Exchange surfaces

Single-celled organisms have relative large surface area to volume ratios. Larger multicellular organisms have smaller surface area to volume ratios. So, they have evolved exchange surfaces to exchange molecules with their surroundings.

The effectiveness of exchange surfaces in plants and animals is increased by having:

A large surface area:

  • the flattened shape of structures such as leaves
  • the alveoli in the respiratory system
  • the villi in the digestive system

A short distance required fordiffusion:

  • the membranes of cells
  • the flattened shape of structures such as leaves
  • the walls of blood capillaries are one cell thick
  • the epithelia of alveoli in the respiratory system and the villi in the small intestine are only one cell thick
A large taro leaf
Large, flat leaves like this green taro leaf have an effective exchange surface

Animals have additional adaptations for effective exchange surfaces.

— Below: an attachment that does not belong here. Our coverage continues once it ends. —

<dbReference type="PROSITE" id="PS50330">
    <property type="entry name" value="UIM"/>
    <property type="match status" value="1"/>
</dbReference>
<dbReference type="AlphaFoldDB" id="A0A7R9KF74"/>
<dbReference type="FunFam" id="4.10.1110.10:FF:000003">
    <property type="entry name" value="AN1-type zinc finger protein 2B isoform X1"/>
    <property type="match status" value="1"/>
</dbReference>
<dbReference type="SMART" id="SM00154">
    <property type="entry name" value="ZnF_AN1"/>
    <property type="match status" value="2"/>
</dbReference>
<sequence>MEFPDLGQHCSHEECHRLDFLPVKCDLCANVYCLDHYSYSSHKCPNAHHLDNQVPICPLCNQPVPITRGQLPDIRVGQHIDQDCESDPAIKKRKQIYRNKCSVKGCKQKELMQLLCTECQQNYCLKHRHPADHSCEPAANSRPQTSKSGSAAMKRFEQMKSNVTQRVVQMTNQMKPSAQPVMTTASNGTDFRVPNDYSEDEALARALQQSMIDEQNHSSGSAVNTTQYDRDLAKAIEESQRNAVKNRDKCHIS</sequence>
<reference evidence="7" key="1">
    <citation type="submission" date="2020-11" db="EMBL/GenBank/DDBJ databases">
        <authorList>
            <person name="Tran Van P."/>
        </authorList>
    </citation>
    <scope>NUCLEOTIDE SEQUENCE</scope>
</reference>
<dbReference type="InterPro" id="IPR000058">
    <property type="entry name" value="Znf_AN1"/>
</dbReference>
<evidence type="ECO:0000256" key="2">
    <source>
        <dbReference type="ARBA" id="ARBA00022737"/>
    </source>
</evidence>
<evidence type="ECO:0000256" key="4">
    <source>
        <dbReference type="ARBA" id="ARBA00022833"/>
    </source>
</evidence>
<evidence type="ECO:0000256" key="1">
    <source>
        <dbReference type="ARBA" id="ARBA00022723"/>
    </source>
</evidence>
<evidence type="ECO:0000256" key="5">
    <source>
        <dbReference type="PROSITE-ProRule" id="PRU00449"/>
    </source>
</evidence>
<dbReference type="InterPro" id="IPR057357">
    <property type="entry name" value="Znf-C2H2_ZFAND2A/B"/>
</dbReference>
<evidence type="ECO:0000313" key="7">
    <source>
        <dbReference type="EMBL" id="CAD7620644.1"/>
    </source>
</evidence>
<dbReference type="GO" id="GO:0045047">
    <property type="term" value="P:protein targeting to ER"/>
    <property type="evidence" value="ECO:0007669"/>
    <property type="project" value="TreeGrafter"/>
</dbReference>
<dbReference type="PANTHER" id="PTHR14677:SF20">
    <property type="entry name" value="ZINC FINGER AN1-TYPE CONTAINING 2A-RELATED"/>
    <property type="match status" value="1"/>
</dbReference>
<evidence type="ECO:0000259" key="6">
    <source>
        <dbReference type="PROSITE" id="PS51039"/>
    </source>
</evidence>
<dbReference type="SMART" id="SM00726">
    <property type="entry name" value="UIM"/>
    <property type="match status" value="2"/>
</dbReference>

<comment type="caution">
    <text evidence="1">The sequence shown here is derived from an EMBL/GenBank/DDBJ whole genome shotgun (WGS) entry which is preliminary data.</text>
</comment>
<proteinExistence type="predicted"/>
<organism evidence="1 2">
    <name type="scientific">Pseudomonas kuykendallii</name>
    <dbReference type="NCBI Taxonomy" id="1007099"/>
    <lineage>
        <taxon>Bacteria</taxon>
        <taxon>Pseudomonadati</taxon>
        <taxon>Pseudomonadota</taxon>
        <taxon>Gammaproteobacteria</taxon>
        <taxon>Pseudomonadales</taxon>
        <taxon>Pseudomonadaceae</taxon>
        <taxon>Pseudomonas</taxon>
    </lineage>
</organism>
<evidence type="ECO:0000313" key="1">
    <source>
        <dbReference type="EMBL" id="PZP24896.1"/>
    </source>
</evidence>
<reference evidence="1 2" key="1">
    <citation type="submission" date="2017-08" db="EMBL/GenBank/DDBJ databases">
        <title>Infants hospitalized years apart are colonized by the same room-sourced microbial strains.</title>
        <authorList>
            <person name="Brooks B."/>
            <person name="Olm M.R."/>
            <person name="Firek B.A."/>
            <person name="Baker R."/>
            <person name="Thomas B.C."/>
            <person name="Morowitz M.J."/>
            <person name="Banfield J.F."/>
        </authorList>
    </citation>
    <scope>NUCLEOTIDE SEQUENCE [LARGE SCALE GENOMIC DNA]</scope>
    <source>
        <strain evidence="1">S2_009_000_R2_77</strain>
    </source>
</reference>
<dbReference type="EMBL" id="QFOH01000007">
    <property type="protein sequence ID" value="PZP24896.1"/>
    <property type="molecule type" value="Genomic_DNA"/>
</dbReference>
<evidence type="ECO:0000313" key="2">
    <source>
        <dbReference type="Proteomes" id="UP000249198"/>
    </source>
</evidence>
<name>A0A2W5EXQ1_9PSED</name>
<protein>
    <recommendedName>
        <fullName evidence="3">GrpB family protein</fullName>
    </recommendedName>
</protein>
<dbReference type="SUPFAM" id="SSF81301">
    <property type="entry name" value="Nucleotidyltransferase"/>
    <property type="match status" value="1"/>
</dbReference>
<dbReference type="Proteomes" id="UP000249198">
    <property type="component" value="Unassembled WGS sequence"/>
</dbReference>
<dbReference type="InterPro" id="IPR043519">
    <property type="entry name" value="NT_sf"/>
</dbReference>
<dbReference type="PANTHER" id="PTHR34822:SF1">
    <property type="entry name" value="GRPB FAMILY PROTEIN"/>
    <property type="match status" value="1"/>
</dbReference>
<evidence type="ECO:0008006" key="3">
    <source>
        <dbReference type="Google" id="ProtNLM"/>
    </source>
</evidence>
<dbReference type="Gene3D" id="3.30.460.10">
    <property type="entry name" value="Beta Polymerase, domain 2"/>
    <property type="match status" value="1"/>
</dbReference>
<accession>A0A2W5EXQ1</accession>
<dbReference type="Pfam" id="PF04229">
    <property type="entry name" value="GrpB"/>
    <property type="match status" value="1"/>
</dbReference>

An efficient blood supply to transport molecules to and from the exchange surface increases effective exchange. Examples of this include:

  • the network of blood capillaries that surrounds each of the alveoli in the lungs
  • the network of blood capillaries in each of the villi in the small intestine
Diagram of a villus in the small intestineCross section of one of the villi

The process of breathing, or ventilation, brings air to, and removes air from the exchange surface – the alveoli.

The moving blood and ventilated surfaces mean that a steep concentration gradient can be maintained. This increases effective exchange.